Training of clinicians for public health events relevant to bioterrorism preparedness

Agency for Healthcare Research and Quality
Record ID 32002000338
English
Authors' objectives:

Recent terrorist attacks have increased concerns about the Nation's vulnerability to terrorism, including the potential use of biological weapons. The purpose of this evidence report is to identify and review data on the most effective ways to train clinicians to respond to a bioterrorist attack or other public health events that may pose similar threats to the health care system, including infectious disease outbreaks, toxidromes or mass poisonings, catastrophic events that incite public fear, and events that call for use of hospital disaster plans.

Authors' results and conclusions: The search identified 1,942 unique citations, of which 60 were eligible for complete review. Of these, 53 evaluated the training of clinicians for detection and management of an infectious disease outbreak, 1 evaluated training of clinicians in how to detect and manage toxidromes or mass poisonings, 5 addressed training in how to respond to events that call for the use of hospital disaster plans, and 1 evaluated training of clinicians to report infectious diseases to a central agency. None of the studies evaluated the training of clinicians in how to use Web- or telephone-based central information resources or to communicate with other health professionals during a public health event. Many of the studies had low study quality scores. However, several pertinent findings emerged from some of the studies: 1) use of standardized patients was an acceptable and effective way to train physicians in detection and management of infectious disease outbreaks; 2) satellite broadcasting was an effective way to train large numbers of clinicians and to standardize training across geographically separated groups; 3) a tabletop exercise may be useful for training health care professionals about management of a bioterrorist attack; 4) disaster drill training improved clinicians' knowledge of hospital disaster plans and allowed identification of problems; and 5) a didactic program can help train infection control nurses to report certain infectious disease symptom complexes to a central agency.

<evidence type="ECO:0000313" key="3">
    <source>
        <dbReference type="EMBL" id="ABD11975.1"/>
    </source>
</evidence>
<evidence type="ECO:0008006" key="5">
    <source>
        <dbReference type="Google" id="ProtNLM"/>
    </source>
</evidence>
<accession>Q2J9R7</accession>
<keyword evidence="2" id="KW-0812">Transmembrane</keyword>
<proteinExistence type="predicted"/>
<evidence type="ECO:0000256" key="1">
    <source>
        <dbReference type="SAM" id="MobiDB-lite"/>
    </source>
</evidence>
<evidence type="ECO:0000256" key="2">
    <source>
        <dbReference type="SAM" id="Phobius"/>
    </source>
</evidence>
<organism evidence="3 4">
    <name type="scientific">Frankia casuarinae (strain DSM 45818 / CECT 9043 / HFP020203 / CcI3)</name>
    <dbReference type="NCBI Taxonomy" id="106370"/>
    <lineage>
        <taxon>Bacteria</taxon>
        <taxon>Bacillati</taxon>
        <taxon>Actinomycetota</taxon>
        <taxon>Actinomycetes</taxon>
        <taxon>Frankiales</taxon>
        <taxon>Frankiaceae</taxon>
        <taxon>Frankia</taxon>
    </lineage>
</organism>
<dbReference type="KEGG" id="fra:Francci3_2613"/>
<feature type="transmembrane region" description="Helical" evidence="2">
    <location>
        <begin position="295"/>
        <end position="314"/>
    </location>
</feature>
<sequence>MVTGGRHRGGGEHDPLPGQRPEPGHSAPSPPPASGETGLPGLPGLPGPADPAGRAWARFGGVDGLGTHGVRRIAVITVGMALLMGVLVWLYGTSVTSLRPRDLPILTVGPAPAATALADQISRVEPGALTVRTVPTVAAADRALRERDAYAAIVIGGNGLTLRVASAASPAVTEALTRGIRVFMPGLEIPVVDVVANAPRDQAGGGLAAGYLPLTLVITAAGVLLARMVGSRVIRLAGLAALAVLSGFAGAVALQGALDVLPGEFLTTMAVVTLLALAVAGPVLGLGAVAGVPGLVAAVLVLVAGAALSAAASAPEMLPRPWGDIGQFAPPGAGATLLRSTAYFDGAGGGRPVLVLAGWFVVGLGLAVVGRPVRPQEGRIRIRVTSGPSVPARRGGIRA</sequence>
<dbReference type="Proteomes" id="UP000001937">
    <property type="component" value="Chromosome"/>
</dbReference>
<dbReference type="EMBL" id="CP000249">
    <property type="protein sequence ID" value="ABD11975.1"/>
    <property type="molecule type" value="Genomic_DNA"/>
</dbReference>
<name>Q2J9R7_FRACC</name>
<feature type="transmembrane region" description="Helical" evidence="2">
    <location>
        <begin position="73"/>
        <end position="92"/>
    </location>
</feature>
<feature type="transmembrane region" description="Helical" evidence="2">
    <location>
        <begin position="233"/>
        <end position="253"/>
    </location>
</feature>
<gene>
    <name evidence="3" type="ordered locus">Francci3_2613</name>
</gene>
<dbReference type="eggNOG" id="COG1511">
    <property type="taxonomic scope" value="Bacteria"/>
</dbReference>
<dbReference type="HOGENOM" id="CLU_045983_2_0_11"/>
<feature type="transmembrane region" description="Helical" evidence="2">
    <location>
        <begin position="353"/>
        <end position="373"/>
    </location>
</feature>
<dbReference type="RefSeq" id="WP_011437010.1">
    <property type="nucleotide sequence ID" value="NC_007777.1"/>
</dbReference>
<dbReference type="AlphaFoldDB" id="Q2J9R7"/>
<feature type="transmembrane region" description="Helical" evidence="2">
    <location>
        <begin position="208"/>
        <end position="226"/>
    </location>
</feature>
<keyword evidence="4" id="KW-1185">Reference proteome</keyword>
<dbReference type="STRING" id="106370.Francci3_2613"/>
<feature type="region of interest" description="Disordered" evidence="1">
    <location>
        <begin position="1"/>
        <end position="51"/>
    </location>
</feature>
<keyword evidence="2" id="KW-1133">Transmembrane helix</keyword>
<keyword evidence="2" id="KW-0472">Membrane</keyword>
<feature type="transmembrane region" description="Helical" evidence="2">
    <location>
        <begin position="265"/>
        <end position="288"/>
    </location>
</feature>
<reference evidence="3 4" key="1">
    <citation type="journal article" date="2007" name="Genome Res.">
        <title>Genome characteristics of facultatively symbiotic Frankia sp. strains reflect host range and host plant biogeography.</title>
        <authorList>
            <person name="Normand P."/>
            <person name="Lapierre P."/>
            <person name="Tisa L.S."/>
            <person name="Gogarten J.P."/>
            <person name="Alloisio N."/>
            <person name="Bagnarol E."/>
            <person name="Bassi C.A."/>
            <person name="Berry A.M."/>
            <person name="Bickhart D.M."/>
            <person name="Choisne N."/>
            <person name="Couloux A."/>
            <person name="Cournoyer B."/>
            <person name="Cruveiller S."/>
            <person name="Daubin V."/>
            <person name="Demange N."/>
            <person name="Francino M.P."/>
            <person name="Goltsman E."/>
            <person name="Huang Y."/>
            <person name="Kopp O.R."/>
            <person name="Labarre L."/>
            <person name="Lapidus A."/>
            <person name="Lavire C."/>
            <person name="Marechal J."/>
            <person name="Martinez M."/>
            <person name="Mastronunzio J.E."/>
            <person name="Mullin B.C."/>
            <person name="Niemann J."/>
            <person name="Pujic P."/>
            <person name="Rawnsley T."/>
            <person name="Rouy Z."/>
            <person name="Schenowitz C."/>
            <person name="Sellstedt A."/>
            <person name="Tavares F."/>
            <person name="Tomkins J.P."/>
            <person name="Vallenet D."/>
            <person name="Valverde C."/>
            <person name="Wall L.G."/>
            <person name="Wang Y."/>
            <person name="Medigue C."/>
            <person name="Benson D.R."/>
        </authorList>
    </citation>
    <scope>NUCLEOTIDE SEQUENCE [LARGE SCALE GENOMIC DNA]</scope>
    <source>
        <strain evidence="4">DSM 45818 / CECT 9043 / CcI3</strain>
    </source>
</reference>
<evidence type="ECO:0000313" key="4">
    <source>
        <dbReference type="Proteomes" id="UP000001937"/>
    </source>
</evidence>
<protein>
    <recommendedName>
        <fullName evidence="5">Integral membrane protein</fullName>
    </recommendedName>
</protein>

Authors' recomendations: Modest evidence exists about effective ways to train clinicians to detect and manage an infectious disease outbreak. Very little evidence exists about how to effectively train clinicians to respond to other types of public health events deemed relevant to bioterrorism preparedness. Almost no evidence exists on training clinicians in aspects of response such as using central information resources, communicating with other professionals, and reporting events to a central agency. This gap in evidence warrants an increased commitment to developing and evaluating educational programs relevant to bioterrorism preparedness, infectious disease outbreaks, and other public health events.
Authors' methods: Systematic review
Details
Project Status: Completed
Year Published: 2002
English language abstract: An English language summary is available
Publication Type: Not Assigned
Country: United States
MeSH Terms
  • Bioterrorism
  • Disaster Planning
  • Education, Continuing
  • Health Personnel
  • Public Health Practice
Contact
Organisation Name: Agency for Healthcare Research and Quality
Contact Address: Center for Outcomes and Evidence Technology Assessment Program, 540 Gaither Road, Rockville, MD 20850, USA. Tel: +1 301 427 1610; Fax: +1 301 427 1639;
Contact Name: martin.erlichman@ahrq.hhs.gov
Contact Email: martin.erlichman@ahrq.hhs.gov
Copyright: Agency for Healthcare Research and Quality (AHRQ)
This is a bibliographic record of a published health technology assessment from a member of INAHTA or other HTA producer. No evaluation of the quality of this assessment has been made for the HTA database.